Welcome to the NORDWIT final conference: Challenging the Nordic Gender Paradox: Gender in the Nordic Research and Innovation Area
In 2017, NORDWIT was established with the aim of investigating women’s career opportunities and trajectories in technology-driven research and innovation in both public and private sectors. As the project is now coming to an end, we invite you to a final conference exploring the topic of gender in Nordic research and innovation. Among the speakers we have European prominent scholars on gender equality, organisations, and research and innovation, as well as NORDWIT researchers from Sweden, Finland, and Norway.
This week, Heidi Holt Zachariassen from the Kif committee (Committee for gender balance and diversity in research) visited our institute, Western Norway Research Institute, to present the new qualification requirement of gender equality plan for obtaining funds from Horizon Europe. The already established national requirements for working actively, purposefully, and systematically with gender balance and diversity by means of an action plan target organizations with more than 50 employees. With the new eligibility criterion from Horizon Europe, national requirements will also encompass all academic institutions regardless of how many employees the institution has.
Corneliussen, H. G., & Seddighi, G. (2020). Employers’ Mixed Signals to Women in IT: Uncovering how Gender Equality Ideals are Challenged by Organizational Context. In P. Kommers & G. C. Peng (Eds.), Proceedings for the International Conference ICT, Society, and Human Beings 2020 (41-48). IADIS: IADIS Press.
Tica, S (2021). FRA VISJON TIL PRAKSIS Komité for kjønnsbalanse og mangfold i forskning En surveyundersøkelse om likestillings- og mangfoldsarbeidet ved forskningsinstitutter, høyskoler og universiteter
Nordwit researchers participated in the WORK2021 Conference (13-14 Oct 2021), chaired by professor Anne Kovalainen, Turku University, Finland. The conference keynote speakers addressed the global working conditions under gig economies and digital platforms. Funda Ustek-Spilda, University of Oxford and the Fairwork Network, talked about fair work after Covid-19 and described five aspects that would make fair work in gig economies: fair pay, fair conditions, fair contracts, fair management and fair representation. Then, Uma Rami presented an ILO report of an extensive global study on how digital platforms transform the conditions of work.
The algorithms of digital platforms, measuring productivity and various other indexes, the results being displayed at the internet, coordinate the interplay of clients and workers. Simultaneously they influence on everyday lives of the workers (coming more often from the global South) and even the lives of Finnish mom bloggers, as was discussed by Katariina Mäkinen.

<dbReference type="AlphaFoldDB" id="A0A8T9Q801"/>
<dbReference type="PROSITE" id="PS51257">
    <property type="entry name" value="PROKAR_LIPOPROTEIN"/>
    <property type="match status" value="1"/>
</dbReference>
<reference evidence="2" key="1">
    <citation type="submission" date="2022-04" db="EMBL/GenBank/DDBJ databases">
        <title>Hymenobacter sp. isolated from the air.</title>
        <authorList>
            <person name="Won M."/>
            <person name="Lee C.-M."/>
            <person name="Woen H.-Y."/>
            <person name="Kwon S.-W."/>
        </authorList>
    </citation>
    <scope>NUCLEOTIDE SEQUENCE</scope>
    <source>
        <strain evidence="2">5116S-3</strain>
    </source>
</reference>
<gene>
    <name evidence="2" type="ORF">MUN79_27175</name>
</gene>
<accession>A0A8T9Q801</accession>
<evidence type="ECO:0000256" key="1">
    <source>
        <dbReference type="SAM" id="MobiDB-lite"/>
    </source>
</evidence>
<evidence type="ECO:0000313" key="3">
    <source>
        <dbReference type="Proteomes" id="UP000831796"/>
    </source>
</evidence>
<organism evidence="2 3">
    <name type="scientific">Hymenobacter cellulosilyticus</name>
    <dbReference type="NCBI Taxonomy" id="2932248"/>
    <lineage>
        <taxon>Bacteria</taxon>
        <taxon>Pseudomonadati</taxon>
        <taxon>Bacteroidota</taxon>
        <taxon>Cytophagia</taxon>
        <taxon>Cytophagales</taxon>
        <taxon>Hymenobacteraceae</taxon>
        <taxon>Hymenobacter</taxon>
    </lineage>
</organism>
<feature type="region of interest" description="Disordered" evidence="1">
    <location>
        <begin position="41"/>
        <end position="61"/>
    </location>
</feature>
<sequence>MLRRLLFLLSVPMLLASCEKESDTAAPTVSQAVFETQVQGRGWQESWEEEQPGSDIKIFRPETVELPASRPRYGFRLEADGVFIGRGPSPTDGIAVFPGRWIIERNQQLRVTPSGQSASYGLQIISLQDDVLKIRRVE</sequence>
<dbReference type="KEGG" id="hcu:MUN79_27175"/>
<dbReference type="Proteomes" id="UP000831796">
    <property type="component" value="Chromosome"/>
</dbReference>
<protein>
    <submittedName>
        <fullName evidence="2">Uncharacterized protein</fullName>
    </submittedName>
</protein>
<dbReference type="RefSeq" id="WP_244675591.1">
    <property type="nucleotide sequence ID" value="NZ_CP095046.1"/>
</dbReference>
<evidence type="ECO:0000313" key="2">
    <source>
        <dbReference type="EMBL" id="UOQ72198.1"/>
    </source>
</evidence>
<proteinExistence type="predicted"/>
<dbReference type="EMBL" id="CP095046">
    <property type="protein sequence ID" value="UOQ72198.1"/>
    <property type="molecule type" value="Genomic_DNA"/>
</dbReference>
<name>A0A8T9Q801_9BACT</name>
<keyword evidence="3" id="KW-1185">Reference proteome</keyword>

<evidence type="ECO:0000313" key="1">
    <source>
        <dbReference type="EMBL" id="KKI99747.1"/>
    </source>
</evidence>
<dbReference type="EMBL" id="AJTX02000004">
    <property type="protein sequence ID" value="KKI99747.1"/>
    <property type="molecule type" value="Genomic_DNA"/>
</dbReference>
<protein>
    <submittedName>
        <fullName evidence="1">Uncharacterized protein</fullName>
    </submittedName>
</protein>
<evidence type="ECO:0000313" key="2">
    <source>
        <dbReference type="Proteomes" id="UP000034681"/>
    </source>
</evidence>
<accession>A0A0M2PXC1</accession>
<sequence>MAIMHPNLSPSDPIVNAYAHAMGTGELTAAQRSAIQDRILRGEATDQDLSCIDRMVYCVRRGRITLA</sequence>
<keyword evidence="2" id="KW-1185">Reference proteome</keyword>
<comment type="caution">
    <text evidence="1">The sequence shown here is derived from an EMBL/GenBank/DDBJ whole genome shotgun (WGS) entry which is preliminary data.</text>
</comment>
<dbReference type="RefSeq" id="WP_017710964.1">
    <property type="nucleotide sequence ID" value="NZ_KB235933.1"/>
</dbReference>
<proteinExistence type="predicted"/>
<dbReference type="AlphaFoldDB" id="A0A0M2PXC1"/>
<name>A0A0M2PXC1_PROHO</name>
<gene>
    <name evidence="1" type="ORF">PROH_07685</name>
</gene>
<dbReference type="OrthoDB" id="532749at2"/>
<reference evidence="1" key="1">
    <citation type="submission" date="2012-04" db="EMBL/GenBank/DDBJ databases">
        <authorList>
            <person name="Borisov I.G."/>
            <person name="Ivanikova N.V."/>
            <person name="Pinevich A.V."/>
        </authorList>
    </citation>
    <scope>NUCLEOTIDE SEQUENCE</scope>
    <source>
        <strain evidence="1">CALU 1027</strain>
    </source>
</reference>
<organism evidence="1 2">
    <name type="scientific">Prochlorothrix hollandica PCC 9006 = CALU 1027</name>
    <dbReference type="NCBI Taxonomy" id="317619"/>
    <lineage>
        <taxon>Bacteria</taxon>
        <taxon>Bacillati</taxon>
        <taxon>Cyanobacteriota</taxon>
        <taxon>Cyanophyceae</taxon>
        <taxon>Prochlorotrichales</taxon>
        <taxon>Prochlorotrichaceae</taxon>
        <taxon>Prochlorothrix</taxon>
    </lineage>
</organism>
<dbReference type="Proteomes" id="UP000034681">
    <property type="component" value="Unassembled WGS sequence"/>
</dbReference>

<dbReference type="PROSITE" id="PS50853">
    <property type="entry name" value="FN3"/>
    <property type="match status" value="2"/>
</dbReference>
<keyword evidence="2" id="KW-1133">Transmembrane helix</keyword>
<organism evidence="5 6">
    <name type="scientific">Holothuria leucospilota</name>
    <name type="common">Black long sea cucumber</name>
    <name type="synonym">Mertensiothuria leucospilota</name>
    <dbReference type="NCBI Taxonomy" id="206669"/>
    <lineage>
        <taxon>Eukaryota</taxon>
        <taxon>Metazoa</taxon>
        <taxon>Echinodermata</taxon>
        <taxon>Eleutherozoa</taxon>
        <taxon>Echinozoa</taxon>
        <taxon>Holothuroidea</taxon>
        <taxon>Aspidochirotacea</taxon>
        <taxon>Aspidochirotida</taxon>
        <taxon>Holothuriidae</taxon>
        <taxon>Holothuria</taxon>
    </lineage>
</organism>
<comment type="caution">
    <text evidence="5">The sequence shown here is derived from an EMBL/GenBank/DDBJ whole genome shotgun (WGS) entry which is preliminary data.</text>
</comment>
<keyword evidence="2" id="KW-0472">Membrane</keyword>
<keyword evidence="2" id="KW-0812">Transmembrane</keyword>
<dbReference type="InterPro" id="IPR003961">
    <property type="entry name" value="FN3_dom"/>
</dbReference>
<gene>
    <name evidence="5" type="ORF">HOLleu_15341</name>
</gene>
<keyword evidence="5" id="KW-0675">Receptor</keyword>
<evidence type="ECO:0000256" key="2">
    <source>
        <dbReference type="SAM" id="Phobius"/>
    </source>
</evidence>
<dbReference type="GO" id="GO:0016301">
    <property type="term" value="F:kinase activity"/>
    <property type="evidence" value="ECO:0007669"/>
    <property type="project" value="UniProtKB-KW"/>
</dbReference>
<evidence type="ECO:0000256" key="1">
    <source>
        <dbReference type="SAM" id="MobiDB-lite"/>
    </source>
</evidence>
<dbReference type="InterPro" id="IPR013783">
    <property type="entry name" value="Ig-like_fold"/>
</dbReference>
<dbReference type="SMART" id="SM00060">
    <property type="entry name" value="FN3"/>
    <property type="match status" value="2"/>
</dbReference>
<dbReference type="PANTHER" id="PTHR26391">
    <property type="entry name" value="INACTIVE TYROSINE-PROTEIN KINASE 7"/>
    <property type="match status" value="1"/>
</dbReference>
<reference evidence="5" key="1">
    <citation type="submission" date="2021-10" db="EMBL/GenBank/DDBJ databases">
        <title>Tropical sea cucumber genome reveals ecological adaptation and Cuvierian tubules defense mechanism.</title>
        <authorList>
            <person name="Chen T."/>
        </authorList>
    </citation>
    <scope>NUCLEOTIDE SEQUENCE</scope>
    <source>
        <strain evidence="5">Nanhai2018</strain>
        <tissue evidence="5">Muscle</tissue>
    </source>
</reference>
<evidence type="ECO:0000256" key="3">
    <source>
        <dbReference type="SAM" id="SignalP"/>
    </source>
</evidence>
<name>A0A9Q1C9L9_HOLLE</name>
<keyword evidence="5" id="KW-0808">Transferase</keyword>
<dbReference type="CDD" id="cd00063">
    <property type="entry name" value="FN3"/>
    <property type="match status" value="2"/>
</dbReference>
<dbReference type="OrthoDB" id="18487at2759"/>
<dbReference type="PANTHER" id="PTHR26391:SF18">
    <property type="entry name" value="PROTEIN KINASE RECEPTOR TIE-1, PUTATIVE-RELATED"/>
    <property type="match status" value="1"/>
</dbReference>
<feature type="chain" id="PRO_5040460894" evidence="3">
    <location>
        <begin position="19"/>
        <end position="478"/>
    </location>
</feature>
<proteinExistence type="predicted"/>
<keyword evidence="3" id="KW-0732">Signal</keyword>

Digital platforms and gig economies make an illuminating context also for the Nordwit researchers who presented in the streams of Gendered Work, chaired by Päivi Korvajärvi and Minna Nikunen (Griffin, Salminen Karlsson, Vehviläinen), as well as in Digital Society, Technology and Work (Corneliusen, Seddighi).
Marja Vehviläinen presented a research paper, co-authored with Päivi Korvajärvi and Oili-Helena Ylijoki, to be published in the Finnish Journal ofWorking Life Research in November 2021, on the persistence of gender inequalities in the Finnish academia during the past four decades. The found persistent gender inequalities address many of the concerns of the Fairwork Network: work conditions, work contracts and management which are all governed with the neoliberal algorithms on productivity and competition. Universities have not learnt – in four decades – to implement fair recruitment, supervision or management, including, for example, of the reconciliation of parenting and research work.
Gabriele Griffin discussed work-work (in)balance in research and innovation. The multiple simultaneous projects, contracts, work roles and split work time, combined with constant work overload, found in her study on Nordic academic workers in Digital Humanism, do not sound very different from the workers’ conditions described in the ILO report of digital platforms. However, academic research and innovation work may partially have adapted even more extreme forms neoliberalism than the digital platforms. There are competitions of research funding in which even 95 % of research funding applications fail. Time spent on failing applications do not count and do not even get measured by the algorithms that measure the productivity in research and innovation institutions. Griffin suggested more research over the “multiple project culture”, and also change for it, as the multiple project culture is not sustainable for institutions nor for individuals who work in them.
Last week we came together for the last ordinary half-year meeting of the Nordwit consortium. We had two days of summing up findings from all our publications; a long and diverse list of 30 published and soon to be published manuscripts from our nearly 5 years of research together. You can see the proud list here: Nordwit publications.
Looking back at our studies of women’s tech-driven careers in academia, private and public sectors, in Sweden, Finland and Norway, we discussed similarities and differences of gender patterns, of continuous gender discrimination, and of a Nordic gender equality ideal that often fails to manifest itself in these patterns. One of the similarities we discussed was how the Nordic gender equality norm works as a confirmation that gender equality has been agreed upon and perhaps also achieved, with the effect that the actual institutional practices do not (have to) reflect the gender norm that is simultaneously endorsed. This creates a gap between the norm of gender equality and the institutional practices, where the narrative about the first to a great extent hides discriminating practices of institutions within fields of tech-driven research and innovation. You can read more about this in several of our publications, including the recent article “Unpacking the Nordic Gender Equality Paradox in ICT Research and Innovation“.